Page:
Going on to a property with a machete, assault, indecent exposure, terrifying behaviour, racking up thousands of dollars in rent arrears and damage.
These are just some of the complaints landlords have laid against tenants in the Bay of Plenty.
Those grievances have been heard before the Tenancy Tribunal and data shows landlords in Tauranga lodged 575 applications in 2019 compared to 323 in 2020 to the end of August.
In Rotorua over the same timeframes, landlords lodged 532 and 280 respectively.
Tenancy Services told NZME in a written statement there was no requirement for it to be informed when a tenancy agreement was terminated.
In February, the 90-day notice rule comes into force, which means a landlord cannot ask a tenant to leave without reason.
The new reform was met with backlash as landlords complained that it would make it almost "impossible" to remove bad tenants.
The Tenancy Tribunal granted Accessible Properties a 24-hour termination notice to evict a tenant from one of its houses in Tauranga this year.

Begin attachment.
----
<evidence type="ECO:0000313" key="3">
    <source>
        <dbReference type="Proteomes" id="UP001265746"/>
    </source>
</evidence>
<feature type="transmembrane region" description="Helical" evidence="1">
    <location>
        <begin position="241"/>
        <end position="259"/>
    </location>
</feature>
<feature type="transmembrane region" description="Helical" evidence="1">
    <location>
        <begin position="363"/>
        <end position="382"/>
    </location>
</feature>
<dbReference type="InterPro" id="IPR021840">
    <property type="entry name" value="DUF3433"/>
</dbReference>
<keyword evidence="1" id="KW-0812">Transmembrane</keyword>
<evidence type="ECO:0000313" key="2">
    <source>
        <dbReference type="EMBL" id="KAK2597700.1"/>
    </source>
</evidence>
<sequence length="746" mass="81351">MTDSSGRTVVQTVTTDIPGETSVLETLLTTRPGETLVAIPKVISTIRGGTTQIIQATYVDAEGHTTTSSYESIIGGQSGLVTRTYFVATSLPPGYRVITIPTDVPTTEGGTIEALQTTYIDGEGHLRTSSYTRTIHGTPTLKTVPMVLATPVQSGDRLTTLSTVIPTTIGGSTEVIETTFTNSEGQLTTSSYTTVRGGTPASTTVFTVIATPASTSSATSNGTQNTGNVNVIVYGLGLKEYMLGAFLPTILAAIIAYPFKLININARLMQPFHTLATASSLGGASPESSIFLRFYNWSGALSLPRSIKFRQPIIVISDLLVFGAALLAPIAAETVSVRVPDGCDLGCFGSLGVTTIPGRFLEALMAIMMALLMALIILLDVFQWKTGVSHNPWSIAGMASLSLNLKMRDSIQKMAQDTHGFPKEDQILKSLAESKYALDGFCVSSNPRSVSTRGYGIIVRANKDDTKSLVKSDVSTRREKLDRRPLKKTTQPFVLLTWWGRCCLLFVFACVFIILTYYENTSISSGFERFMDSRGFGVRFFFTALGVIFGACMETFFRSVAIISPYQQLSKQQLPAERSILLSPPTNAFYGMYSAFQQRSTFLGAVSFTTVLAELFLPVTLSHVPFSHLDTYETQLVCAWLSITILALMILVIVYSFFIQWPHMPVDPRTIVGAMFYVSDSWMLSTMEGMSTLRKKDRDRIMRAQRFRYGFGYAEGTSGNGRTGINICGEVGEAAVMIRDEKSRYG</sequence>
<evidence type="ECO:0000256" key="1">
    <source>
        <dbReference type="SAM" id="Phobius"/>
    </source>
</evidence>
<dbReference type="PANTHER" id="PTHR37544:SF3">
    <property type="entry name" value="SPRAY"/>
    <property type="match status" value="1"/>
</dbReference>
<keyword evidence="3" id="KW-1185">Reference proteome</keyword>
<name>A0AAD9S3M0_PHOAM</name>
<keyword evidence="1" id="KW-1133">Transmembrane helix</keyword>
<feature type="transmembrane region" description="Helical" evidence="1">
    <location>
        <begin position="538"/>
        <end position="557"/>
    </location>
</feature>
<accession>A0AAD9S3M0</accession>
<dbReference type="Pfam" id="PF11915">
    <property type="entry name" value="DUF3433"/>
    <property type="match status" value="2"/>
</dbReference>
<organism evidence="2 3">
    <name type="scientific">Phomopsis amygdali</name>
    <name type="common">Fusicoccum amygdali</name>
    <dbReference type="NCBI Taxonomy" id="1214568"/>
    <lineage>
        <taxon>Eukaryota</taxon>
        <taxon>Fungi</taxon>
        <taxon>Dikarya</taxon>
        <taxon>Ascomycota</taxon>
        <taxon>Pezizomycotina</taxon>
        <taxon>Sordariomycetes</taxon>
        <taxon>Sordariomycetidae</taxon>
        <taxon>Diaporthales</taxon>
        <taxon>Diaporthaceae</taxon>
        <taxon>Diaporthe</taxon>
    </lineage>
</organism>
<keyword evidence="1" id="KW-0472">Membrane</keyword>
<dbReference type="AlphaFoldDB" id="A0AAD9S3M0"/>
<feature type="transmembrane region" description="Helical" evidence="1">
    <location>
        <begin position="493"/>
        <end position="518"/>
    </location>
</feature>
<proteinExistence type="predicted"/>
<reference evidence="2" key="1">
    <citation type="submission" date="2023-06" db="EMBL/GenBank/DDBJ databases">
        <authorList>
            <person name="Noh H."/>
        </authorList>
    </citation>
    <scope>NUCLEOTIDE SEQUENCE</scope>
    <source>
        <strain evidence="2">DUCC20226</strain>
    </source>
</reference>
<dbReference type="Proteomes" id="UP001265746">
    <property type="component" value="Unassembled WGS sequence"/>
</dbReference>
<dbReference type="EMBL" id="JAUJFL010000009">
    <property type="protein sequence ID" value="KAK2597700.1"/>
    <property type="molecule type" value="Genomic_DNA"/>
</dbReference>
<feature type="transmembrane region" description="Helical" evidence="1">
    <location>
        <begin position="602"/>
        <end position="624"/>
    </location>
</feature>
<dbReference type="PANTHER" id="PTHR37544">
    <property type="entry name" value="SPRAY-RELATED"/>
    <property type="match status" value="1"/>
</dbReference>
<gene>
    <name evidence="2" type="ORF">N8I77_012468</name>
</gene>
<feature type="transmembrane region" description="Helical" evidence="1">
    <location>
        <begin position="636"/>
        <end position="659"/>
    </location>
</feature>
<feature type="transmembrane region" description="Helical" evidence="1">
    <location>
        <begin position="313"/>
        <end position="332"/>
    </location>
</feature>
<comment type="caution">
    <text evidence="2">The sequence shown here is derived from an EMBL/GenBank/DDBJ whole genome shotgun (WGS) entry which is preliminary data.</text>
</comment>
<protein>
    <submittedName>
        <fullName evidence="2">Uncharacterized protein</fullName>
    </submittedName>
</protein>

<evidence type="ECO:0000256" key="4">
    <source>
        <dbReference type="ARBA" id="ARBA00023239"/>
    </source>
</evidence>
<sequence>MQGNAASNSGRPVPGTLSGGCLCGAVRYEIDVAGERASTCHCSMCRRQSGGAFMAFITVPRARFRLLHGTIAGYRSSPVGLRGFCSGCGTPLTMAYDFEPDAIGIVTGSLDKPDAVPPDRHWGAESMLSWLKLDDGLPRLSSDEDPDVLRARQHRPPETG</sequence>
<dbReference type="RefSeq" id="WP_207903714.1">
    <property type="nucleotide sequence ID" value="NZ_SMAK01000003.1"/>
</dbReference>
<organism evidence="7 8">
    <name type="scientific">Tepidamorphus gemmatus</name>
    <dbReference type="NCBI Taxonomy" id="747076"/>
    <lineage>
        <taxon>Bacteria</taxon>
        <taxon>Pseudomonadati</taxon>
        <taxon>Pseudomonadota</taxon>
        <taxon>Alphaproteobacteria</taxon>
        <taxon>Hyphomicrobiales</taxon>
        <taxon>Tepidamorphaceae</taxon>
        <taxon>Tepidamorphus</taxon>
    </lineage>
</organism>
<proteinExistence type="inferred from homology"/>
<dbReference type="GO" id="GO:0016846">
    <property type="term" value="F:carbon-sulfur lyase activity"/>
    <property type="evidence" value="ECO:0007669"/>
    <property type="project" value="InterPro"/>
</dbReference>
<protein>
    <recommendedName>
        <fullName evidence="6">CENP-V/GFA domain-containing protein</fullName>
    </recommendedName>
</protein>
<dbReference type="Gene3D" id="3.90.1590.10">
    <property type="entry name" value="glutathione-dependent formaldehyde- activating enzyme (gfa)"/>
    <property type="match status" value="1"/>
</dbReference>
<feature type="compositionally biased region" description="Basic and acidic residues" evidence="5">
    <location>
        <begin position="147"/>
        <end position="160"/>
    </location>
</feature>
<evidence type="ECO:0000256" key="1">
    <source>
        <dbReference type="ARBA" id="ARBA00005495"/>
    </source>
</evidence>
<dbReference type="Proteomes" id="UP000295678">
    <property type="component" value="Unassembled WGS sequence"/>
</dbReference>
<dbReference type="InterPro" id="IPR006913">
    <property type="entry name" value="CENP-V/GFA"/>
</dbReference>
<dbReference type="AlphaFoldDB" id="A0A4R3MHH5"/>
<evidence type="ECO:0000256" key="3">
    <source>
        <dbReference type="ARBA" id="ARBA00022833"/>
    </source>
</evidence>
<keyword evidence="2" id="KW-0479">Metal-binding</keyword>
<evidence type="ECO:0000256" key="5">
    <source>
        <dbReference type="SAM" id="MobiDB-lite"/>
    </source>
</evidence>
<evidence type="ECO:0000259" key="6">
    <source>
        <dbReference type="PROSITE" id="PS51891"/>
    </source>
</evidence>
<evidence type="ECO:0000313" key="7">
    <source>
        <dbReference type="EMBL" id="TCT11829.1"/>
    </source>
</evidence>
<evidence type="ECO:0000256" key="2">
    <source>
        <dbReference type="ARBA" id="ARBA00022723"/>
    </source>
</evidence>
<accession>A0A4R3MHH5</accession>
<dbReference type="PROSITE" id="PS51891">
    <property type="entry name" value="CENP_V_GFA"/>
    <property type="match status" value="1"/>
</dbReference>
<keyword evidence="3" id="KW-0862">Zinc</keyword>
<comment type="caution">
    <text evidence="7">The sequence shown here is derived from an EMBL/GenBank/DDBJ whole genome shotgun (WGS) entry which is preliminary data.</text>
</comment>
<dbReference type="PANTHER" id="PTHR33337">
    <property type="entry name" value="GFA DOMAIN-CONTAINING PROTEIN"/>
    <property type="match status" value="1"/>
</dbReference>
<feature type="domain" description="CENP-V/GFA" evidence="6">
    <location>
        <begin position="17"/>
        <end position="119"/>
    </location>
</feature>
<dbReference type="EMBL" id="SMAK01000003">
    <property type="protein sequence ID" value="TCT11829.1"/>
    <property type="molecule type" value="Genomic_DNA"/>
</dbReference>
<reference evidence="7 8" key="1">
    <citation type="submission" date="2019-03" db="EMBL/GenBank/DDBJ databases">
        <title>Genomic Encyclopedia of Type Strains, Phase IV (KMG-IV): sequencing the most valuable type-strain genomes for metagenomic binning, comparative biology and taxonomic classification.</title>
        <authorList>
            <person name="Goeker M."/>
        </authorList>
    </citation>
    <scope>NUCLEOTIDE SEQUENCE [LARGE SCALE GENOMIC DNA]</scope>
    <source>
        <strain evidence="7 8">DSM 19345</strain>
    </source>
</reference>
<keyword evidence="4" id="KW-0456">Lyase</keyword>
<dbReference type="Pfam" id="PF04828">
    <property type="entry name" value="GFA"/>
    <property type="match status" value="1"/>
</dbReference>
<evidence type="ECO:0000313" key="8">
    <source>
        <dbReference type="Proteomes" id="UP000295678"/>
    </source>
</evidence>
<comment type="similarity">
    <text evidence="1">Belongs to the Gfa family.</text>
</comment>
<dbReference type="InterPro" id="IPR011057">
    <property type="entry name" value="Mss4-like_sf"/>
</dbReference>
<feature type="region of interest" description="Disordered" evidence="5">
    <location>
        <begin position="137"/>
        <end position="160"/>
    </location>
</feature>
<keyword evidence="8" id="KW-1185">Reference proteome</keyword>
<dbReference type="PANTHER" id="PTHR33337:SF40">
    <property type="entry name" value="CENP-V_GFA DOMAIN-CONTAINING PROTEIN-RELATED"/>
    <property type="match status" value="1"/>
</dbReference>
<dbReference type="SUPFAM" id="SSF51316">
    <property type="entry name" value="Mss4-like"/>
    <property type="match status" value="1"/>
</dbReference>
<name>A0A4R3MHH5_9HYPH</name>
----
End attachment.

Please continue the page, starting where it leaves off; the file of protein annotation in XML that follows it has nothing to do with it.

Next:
The order showed there had been numerous breaches of the tenancy agreement since 2017, including anti-social behaviour, unauthorised pets, failing to keep the premises reasonably clean and tidy and numerous police call-outs, mainly for domestic incidents.
These escalated to threatening behaviour, threats to kill and indecent exposure.
The tenant was then found on a neighbouring property with a machete, the order said.
Finally, an assault occurred when the tenant's son jumped the fence into another neighbour's property, accusing the occupant of being a "snitch". The victim, who intervened, was assaulted by the son, and received broken ribs and a punctured lung.
The Tenancy Tribunal found the allegations were supported by numerous redacted statements from neighbours.
"The breaches are serious and not capable of remedy. They have had a serious adverse impact on the wellbeing of the neighbours, which cannot be rectified."
"Because of the increasing gravity of the incidents, it would be inequitable to refuse to terminate the tenancy," the tribunal stated.
Police confirmed staff had previously visited the property on a number of occasions after complaints.
An Accessible Properties spokesman said anti-social behaviour by tenants was unacceptable.